How did our school calendar get that way anyhow? Why this three-month vacation gap in the summer, which has come to be accepted as a normal way to do things?

In fact, it is an archaic custom that harks back to America's agrarian days when the great majority of the population was engaged in agricultural production.Families needed their children at home during the period when crops were sowed, cultivated and harvested.

Today, only a small percentage of Americans are engaged in agriculture. Less than 5 percent of the population, in fact, feeds all of our country and much of the rest of the world.

And that's a good argument for looking at the school calendar and making changes. In other industrialized countries, children spend much more time in school, and when comparisons are made, American students come up way short.

Comparing an American student who has spent 180 days a year in school with a Japanese student who has spent 240 days a year in class - two months more - is like comparing a 12th grader with a ninth grader. Over the 13-year term of the usual public school experience, that means the Japanese student gets several years of academic advantage over the American student. No wonder when the international comparisons are published, the United States comes out with egg on its face.

Time in class, obviously, isn't the only factor that affects the quality of education, but it is at least a compelling consideration.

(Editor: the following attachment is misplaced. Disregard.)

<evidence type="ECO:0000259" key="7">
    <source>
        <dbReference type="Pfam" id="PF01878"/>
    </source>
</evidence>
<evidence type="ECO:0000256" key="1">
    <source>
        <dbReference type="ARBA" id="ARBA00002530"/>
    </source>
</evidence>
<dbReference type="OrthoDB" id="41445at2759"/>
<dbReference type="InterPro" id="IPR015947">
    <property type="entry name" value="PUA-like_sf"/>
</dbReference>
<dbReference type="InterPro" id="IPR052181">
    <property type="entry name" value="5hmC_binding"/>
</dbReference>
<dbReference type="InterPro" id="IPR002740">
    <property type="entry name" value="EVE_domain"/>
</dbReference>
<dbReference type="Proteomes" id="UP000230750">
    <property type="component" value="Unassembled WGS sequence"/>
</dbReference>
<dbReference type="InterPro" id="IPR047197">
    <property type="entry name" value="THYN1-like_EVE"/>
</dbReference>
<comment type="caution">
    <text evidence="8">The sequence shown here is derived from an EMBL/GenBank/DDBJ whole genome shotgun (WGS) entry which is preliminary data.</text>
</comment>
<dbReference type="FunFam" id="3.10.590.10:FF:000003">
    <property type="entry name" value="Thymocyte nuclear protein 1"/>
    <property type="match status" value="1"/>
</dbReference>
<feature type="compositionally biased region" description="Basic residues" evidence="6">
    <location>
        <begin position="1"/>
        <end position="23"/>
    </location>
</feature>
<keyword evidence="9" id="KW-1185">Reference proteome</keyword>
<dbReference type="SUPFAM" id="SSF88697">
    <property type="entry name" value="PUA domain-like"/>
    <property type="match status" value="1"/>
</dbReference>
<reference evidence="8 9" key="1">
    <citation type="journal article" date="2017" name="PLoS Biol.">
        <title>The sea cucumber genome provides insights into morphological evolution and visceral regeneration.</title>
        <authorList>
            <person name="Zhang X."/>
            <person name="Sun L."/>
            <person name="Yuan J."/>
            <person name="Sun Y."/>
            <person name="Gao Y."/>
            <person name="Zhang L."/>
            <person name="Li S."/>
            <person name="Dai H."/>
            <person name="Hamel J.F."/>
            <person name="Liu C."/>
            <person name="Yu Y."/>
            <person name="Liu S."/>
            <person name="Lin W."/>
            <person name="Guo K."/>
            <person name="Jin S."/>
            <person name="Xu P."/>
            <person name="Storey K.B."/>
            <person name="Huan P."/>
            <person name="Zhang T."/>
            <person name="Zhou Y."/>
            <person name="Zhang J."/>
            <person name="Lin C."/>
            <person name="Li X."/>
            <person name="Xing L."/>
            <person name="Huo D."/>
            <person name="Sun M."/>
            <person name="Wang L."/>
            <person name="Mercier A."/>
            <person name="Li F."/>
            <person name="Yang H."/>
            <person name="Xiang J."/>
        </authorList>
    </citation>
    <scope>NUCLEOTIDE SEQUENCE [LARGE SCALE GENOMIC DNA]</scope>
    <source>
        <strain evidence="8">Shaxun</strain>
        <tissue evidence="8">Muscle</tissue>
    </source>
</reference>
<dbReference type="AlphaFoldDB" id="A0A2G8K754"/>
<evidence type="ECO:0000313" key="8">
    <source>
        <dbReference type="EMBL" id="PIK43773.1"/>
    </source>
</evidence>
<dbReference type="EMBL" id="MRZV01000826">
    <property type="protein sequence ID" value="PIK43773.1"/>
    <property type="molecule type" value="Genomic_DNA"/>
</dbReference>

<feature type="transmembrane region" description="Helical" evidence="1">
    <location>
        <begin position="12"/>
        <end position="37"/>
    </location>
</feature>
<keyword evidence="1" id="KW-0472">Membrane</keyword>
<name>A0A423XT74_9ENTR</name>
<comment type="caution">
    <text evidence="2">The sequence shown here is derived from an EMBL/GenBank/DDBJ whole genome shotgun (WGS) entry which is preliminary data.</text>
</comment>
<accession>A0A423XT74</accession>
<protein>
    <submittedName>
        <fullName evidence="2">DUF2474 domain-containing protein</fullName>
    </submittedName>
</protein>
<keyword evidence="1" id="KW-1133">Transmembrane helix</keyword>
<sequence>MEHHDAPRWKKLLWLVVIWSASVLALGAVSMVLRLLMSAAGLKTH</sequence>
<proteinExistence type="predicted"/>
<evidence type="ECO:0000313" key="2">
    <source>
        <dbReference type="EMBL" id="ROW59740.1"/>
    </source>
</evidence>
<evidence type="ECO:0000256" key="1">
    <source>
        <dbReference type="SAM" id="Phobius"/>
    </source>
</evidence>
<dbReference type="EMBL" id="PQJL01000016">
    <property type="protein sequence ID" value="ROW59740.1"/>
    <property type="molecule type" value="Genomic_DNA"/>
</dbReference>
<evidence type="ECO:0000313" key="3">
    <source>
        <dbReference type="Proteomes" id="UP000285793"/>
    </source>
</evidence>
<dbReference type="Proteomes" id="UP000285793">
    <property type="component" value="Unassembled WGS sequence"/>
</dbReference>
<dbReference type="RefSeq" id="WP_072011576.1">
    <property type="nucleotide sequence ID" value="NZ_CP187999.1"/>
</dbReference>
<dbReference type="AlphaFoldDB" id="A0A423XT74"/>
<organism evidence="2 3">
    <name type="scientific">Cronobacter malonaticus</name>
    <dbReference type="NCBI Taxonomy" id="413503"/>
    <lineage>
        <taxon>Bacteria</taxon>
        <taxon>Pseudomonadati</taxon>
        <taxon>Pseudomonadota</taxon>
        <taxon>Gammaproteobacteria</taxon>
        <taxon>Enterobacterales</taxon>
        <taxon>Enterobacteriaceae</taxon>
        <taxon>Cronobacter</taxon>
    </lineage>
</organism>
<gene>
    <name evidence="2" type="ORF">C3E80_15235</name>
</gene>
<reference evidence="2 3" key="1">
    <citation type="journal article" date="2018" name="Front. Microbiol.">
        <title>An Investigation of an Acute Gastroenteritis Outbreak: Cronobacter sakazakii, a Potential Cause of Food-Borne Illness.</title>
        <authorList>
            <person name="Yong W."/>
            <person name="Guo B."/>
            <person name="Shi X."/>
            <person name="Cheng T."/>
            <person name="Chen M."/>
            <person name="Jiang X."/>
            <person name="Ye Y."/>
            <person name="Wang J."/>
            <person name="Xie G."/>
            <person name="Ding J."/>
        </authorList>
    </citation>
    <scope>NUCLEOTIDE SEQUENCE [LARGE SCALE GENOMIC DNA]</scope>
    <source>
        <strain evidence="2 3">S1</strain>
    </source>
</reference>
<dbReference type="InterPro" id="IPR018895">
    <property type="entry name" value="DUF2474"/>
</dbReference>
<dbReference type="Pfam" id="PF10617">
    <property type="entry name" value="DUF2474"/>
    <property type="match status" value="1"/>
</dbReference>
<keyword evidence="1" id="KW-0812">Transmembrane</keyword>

Extending the school year has become central to restructuring plans in many parts of the country. Several states are seeking additional school days and now Utah has tentatively entered the arena.

Three cheers for the Ogden School District for leading out in Utah. The district's proposal to lengthen the school year by 20 days is a step in the right direction and, hopefully, will set a standard for the rest of the state.

Ogden's would-be innovators are already aware of some of the stumbling blocks to a successful reworking of the school calendar.

They start with money - how to cover the extra school time without a precipitous rise in the budget. If any state knows about the barriers created by a limited income, Utah is the one. We spend less per student than any other state, although our taxpayers make a significant effort - a reality created by large families and the second youngest population, proportionately, of any state in the union. (Only Alaska, a new frontier, has a younger population.)

Public acceptance of a significant change in the school year also could be a deterrent. Old public habits die hard, even when there is no compelling reason to continue them.

Teachers may well resist a lengthening of the school calendar without a concomitant increase in their salaries, as proposed in the Ogden concept. They are uncomfortable with the proposal to allow paraprofessionals to take over their classrooms periodically to save money.

Should the plan succeed in Ogden and go statewide, districts that have schools on year-round schedules would have particular problems extending the school year.

No doubt as Ogden continues to study the proposal, other stumbling blocks will become apparent.

I have faith in the creative ability of Utah's educators to find acceptable solutions - compromises in some instances, no doubt - that will allow children to be in school more days of the year.

To allow the stumbling blocks to become insurmountable obstacles would be to doom Utah to an educational mode as outdated as the family farm.